Licensing a bright spot in Hasbro FY results

Fourth quarter hit hard to leave toymaker with 12 per cent loss for the full year, but entertainment and licensing grows 5%

Written by Rhys Thomas

Posted 08.02.2019 | Toys

Licensing a bright spot in Hasbro FY results thumbnail

Echoing sentiments across the toy trade, Brian Goldner declared 2018 a “very disruptive year” as the US toymaker posted its fifth consecutive quarter of revenue decline.

Hasbro reported a slump in net revenues of 13 per cent in its fourth quarter report, with total earnings falling to $1.39bn – short of analyst expectations. Net revenues for the full-year 2018 decreased 12% to $4.58 billion versus $5.21 billion in 2017.

Toys R Us was the main culprit in Hasbro’s losses, and not just due to reduced retail outlets to sell through.

“We diversified our retailer base, meaningfully lowered retailer inventories and delivered innovative new offerings to our global consumers,” says Brian. “We were not, however, able to recapture as much of the Toys R Us business during the holiday period as we anticipated, as the effect of its liquidated inventory in the market was more impactful than we and industry experts expected.”

The biggest loss was in Hasbro’s Partner Brands, which include Star Wars, Disney Princess and other high-profile licenses, down by 22 per cent. Beyblade and Marvel were the highlights in this division, with sales growth from the pair helping to offset losses elsewhere in the licensed portfolio.

Hasbro’s Entertainment and Licensing segment was the bright spot, seeing a 5 per cent increase in net revenue to $298.5m compared to $285.6 million in 2017. This, Hasbro said, was due to changes in revenue recognition in 2018 and a multi-year digital streaming deal for Hasbro television programming. The introduction of Power Rangers, which has already helped through licensing fees, is expected to bolster Hasbro’s full-year 2019.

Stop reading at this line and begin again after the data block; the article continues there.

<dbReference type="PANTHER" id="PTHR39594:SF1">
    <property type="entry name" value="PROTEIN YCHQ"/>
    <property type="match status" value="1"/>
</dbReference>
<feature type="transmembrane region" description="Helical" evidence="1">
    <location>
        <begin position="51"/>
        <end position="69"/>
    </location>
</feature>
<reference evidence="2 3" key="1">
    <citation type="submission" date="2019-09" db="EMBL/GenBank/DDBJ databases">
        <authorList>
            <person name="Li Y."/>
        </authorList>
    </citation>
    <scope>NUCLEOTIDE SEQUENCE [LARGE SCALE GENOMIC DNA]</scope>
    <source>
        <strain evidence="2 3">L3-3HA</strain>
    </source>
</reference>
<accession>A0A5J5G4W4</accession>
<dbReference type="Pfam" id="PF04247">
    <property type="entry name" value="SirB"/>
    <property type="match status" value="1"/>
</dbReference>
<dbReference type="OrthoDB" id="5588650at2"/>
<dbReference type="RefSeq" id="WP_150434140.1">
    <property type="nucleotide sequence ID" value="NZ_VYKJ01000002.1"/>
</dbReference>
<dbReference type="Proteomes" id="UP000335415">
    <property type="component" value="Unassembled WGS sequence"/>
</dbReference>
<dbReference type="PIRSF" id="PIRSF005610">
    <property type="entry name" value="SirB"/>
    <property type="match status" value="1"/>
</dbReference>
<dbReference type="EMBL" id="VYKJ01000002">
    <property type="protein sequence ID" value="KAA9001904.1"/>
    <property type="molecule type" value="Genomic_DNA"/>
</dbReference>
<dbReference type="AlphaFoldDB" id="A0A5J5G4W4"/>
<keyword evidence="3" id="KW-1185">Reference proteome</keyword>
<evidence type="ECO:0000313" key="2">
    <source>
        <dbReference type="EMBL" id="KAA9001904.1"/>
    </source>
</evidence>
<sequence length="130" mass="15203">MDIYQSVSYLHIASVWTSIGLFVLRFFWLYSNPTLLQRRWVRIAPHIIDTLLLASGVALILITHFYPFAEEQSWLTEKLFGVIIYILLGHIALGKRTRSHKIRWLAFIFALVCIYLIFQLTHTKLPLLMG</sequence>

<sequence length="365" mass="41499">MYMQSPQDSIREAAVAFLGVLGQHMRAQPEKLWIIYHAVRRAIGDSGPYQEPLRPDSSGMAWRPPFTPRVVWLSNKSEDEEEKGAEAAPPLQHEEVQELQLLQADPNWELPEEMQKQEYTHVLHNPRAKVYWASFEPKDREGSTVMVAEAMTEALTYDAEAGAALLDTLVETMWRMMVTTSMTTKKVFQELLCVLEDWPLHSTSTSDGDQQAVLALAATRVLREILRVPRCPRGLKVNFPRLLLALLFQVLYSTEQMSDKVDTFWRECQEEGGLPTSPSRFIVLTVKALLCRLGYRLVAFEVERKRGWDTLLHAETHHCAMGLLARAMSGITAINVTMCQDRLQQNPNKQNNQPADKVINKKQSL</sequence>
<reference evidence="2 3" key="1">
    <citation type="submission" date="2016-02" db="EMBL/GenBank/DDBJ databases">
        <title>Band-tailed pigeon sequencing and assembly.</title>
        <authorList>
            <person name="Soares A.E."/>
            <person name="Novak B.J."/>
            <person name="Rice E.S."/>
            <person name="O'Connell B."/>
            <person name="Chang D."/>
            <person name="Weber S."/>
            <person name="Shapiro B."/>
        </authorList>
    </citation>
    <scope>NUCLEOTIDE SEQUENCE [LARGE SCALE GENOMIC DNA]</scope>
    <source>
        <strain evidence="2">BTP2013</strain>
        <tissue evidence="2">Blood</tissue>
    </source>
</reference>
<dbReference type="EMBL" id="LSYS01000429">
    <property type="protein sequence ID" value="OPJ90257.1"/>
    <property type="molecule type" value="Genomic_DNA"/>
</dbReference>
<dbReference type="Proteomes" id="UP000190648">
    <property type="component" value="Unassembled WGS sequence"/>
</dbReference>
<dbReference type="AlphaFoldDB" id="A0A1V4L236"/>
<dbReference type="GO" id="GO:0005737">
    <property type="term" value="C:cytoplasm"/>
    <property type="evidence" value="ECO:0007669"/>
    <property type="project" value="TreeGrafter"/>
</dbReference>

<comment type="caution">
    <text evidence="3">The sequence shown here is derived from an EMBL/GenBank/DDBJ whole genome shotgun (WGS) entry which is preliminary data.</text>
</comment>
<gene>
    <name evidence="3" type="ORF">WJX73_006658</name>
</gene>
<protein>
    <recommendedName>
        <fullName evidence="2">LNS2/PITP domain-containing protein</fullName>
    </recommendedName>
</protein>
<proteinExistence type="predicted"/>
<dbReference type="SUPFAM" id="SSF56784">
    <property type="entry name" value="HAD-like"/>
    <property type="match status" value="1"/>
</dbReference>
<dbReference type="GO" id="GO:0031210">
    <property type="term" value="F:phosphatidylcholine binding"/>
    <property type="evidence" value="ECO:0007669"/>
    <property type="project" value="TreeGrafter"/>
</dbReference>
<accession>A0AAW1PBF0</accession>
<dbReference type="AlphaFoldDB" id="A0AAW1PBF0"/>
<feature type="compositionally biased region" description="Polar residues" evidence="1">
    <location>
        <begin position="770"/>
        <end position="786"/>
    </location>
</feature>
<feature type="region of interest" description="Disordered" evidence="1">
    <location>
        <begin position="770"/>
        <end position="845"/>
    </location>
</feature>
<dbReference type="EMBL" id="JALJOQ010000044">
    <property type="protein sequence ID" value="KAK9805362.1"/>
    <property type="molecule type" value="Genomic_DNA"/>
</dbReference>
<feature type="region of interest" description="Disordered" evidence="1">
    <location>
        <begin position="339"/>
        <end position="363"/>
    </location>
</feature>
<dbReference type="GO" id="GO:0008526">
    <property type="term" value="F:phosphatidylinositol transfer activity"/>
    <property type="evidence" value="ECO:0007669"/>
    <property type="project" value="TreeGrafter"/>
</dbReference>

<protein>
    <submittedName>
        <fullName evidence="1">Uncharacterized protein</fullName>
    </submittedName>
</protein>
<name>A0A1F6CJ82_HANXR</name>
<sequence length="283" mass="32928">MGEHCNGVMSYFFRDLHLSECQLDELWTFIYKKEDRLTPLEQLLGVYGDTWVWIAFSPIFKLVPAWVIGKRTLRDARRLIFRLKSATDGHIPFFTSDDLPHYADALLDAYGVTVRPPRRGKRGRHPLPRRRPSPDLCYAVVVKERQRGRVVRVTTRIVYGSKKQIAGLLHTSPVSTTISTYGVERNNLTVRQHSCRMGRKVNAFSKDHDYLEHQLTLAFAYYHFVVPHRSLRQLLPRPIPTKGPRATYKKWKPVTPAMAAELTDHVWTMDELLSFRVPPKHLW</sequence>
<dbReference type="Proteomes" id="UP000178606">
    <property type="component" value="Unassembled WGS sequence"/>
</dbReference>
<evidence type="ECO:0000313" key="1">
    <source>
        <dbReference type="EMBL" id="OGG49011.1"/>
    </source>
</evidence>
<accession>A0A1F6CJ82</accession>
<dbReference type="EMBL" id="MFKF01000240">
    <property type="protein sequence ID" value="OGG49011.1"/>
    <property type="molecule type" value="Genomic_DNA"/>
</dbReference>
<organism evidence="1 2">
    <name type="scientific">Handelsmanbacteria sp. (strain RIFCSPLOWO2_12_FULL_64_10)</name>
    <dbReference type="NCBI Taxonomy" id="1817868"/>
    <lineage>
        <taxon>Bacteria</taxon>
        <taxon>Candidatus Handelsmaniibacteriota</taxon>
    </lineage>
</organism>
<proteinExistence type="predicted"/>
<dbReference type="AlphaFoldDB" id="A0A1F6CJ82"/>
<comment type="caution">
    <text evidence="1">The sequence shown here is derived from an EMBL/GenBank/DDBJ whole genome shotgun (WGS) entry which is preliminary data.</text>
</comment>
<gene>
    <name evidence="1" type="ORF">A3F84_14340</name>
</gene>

CEO Brian Goldner says 2018 was a "very disruptive year"

Another upside was that investment in new brands paid off. Lost Kitties, a relatively recently launched blind bag collectable, and Yellies both contributed to a 5 per cent upswing in the Emerging Brands division.

Despite the soft result, CEO Brian Goldner was bullish about the year ahead thanks to the introduction of new brands and product innovaiton into the market that have so far only cost Hasbro money.

“In 2019 we are entering the next innovation cycle for Nerf and we will deliver break frame innovation across price points in the market this year,” he says. “Hasbro’s Power Rangers line will hit the market in the second quarter, setting the stage for an all new era for this iconic brand. We are positioned to advance our gaming leadership, leveraging our investments, social relevance, innovative game play and the industry’s broadest games portfolio, including the launch of our digital game Magic: The Gathering Arena.”

He added: “Finally, to successfully deliver these and numerous other initiatives, we’ve re-imagined and re-designed our go-to-market strategy globally supported by compelling, digital-first marketing programs for our consumers and retailers.”


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